But there are other things – academic translation, non-tenure track teaching, teaching overseas, study abroad/area studies advising – for which a PhD might come in handy. And even if it didn’t, I’d have the satisfaction of having seen it through to the end.

I don’t regret having gone down this different path. Every time C. cracks a smile or – lately – giggles, every time MM starts doing her monkey dance or venting her frustrations with me on her dolls*, every time M. walks in the door and I have my constant companion to talk with – something I never had, and desperately wanted, when I was single – I know I made the right choices for me. But being at the conference was a bit of a bittersweet reminder of what I once was, what I’m not now, and how I’m not sure what I’ll be in the future. I suppose there’s some freedom in that, though; if I don’t know who I am anymore, then maybe I can be anyone I like.

*Seriously – she likes to get her dollhouse dolls and reenact whatever argument we’ve had over the course of the day. A couple of days ago, she set up the crib, put the baby in the crib, and then had the Mommy and the Toddler stand next to the crib. I caught the Mommy telling the Toddler, “Don’t climb up on the crib, OKAY?” Fortunately, every time she said this (several times), she ended it with, “I don’t want you to get hurt.” At least I know she hears me.

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Good things

Every so often, I feel the need to kind of recap some of the good things that are happening in my life.  It seems especially important right now, given that I’m running on fumes, sleep-wise.

So, some good things:

  • I had a nice, long letter from probably my best friend in Japan a couple of weeks ago.  She sent a box full of stuff for MM (including a simultaneously educational/annoying book of Japanese songs, complete with electronic music component), as well, and that made her month.  The letter was really lovely, though – very encouraging, with a strong hint of “get over yourself, things aren’t as bad as you might like to think” that I needed.  She’s an incredible person in her own right: a widow twice over (lost her first husband – the father of her three then-young kids – in a tree-felling accident; lost her second husband – they were ‘together’ for about six years, in a long-distance relationship, but married only for about two months – to cancer), who manages to care for her aging mother-in-law, who raised three really grounded, sweet kids, and who’s come through the pain of her losses with empathy to spare.  But the thing I love about her is just that we’re kind of kindred spirits.  She’s known me since my mid-20s and has seen me ‘grow up’, so to speak, and still stays my friend.  It would be great if I could see her in person at some point, but I’m pretty much grounded for the duration, and her job (service industry) gets in the way of any substantial travel.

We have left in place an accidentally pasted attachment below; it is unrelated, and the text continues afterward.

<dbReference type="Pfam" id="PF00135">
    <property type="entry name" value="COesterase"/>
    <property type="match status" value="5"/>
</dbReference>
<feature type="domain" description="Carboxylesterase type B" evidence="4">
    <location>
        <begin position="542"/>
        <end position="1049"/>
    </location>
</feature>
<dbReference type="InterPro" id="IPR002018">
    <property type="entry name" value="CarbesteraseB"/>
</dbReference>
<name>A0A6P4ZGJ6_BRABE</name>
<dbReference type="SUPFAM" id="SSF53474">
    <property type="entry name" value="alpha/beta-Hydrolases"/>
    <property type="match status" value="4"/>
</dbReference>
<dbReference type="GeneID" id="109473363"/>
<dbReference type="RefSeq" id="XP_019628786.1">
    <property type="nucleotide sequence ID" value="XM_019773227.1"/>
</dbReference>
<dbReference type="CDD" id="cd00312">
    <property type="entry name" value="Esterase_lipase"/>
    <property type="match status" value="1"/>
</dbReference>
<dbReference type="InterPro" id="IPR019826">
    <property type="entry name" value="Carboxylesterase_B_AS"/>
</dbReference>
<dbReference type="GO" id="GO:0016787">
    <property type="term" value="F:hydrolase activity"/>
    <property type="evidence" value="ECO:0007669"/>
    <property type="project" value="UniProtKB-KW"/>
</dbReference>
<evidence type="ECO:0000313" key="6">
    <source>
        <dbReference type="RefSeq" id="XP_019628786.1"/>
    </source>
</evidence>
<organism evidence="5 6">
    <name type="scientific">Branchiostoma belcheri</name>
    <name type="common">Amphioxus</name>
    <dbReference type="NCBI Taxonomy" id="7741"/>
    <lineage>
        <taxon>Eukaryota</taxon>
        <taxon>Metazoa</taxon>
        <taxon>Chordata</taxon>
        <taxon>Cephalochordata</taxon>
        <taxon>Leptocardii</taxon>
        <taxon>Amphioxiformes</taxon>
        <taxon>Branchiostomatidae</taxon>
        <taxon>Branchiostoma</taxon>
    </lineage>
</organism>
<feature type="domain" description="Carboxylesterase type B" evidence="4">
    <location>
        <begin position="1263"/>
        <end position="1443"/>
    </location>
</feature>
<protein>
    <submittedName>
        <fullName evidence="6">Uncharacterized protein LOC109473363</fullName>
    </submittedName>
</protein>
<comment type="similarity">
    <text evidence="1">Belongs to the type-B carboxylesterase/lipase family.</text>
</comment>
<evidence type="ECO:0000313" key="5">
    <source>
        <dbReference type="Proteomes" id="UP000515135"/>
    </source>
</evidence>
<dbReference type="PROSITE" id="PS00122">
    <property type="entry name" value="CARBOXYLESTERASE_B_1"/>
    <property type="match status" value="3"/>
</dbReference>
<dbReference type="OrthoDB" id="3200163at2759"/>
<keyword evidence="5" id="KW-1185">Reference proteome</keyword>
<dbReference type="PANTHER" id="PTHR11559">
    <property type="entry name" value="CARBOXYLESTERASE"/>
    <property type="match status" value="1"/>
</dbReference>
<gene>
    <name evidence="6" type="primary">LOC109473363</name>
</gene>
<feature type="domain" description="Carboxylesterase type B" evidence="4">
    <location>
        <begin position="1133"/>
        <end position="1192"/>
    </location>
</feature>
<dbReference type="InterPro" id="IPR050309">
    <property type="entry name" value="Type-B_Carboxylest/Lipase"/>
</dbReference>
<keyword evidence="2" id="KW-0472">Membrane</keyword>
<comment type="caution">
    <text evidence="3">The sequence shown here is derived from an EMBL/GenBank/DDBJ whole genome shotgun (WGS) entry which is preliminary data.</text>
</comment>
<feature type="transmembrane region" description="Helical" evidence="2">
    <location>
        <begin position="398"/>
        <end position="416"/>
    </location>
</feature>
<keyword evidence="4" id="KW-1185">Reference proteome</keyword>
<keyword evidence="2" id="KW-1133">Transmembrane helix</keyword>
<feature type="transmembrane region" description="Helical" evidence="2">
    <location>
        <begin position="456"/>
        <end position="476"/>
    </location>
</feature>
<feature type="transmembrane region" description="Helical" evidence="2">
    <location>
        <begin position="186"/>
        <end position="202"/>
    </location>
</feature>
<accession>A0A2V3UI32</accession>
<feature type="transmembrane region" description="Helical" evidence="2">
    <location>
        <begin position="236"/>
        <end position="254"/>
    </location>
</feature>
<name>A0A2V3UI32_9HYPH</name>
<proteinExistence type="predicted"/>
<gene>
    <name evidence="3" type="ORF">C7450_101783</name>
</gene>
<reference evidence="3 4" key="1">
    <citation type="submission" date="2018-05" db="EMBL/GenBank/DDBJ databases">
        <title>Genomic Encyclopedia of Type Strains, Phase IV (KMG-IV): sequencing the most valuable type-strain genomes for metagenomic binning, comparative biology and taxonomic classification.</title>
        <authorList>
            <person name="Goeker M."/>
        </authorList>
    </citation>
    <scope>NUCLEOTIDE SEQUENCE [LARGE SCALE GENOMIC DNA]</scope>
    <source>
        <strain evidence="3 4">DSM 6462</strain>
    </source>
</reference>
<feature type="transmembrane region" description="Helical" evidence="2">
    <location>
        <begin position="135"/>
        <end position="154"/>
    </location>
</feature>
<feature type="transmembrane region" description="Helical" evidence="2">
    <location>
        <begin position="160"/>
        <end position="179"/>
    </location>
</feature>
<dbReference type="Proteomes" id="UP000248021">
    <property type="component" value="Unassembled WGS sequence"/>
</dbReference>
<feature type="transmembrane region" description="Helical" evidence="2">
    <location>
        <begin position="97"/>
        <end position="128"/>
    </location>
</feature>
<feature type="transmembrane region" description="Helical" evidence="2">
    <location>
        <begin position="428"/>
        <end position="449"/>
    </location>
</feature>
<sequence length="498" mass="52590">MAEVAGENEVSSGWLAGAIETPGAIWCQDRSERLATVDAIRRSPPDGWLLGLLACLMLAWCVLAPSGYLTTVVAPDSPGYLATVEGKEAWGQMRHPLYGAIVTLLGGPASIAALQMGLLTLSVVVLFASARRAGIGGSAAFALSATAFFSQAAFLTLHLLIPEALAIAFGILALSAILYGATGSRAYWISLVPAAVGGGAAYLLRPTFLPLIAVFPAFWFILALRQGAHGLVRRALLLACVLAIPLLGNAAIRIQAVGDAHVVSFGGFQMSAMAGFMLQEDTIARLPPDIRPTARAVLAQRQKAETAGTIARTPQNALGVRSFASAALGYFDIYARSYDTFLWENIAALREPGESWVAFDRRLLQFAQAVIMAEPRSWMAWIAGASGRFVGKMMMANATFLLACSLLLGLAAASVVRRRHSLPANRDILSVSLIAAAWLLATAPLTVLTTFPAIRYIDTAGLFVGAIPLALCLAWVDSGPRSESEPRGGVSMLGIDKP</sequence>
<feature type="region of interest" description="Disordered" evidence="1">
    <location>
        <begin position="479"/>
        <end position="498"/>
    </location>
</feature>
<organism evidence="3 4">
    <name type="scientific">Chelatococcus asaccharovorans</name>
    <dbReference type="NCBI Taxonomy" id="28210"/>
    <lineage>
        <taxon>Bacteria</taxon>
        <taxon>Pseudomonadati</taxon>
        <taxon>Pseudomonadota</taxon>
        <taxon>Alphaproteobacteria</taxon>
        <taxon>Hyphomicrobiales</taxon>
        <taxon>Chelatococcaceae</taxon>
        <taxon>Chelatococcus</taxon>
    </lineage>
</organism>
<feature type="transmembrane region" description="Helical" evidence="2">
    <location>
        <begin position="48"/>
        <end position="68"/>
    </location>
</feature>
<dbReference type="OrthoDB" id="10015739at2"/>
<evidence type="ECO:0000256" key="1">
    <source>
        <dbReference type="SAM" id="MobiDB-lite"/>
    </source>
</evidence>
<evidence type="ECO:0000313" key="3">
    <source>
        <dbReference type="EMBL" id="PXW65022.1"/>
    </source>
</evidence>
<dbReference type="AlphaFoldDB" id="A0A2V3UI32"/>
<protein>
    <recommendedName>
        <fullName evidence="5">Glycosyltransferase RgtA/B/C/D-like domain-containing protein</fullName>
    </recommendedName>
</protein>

• Despite all the sleep issues, one thing that’s been improving consistently is C.’s nighttime sleep.  He still wakes up to eat once in the wee morning hours, but it’s fairly perfunctory and then he’s back to sleep again.  He’s generally been doing two 3+ hour stretches over night – not fabulous, but a damn sight better than the previous every-two-hours he was pulling before.
  • I went to, and returned from, an academic conference this last weekend.  It’s the big one in my field, and I presented a paper for one of the panels.  The paper itself was every inch the confused blatherings of the recently post-partum, but I did it, only embarrassed myself marginally, and, in the meantime, I was able to catch up with grad school friends that I haven’t seen in years.  That part was really lovely – real grownups and real grownup conversation, AND with people I really enjoy.  It was downright refreshing – I hope it isn’t years until I see them again.
  • Last week’s push to write my paper renewed my interest in writing my dissertation, but with a bit of realism on the side.  I had been trying to write something groundbreaking, but at this point I’ll settle for “something done.”  I’m trying to rework my case studies and keep up the momentum, although post-travel sleep issues (yes, the whole family had to come along, since C.’s nursing and my usual childcare is currently vacationing in Hawaii) have gotten in the way a little bit.  I was even weirdly comforted by learning, from another grad school friend who’s already published a book in the field, that I’m not alone in my problems with working away from school and with small children.  He’s got a daughter who was born about 6 months before MM, and he’s working a full-time job to pay for her preschool = no time/energy to write.  He’s got good stuff to say, and I hope he finds the energy and wherewithal to write it; maybe I’ve got good stuff to say, too, and maybe my lack of writing really is more an issue of logistics and sleep deprivation, and not a referendum on the state of my intelligence.

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Mrs. Nesbit

There’s a line in Toy Story – and, believe me, I know them all – where Woody is trying to get Buzz away from Hannah’s tea party after Buzz finds out he’s just a toy. Buzz, having gotten drunk on the tea and wearing his natty hat and apron, shouts at Woody, “Don’t you get it? I am Mrs. Nesbit.”

M. was watching MM “playing” with C. the other day, and observed that C. is destined to be her Mrs. Nesbit. And it’s true. Right now she’s tucking him into his bouncy seat and telling him how to play with the little bear she’s given him, and this is after she was trying out various hats on him (until I yelled at her to stop…I’m such a mean Mommy).

Poor, poor Mrs. Nesbit. And he’ll probably go along with it, too – even Buzz says “Tell me the hat looked good.”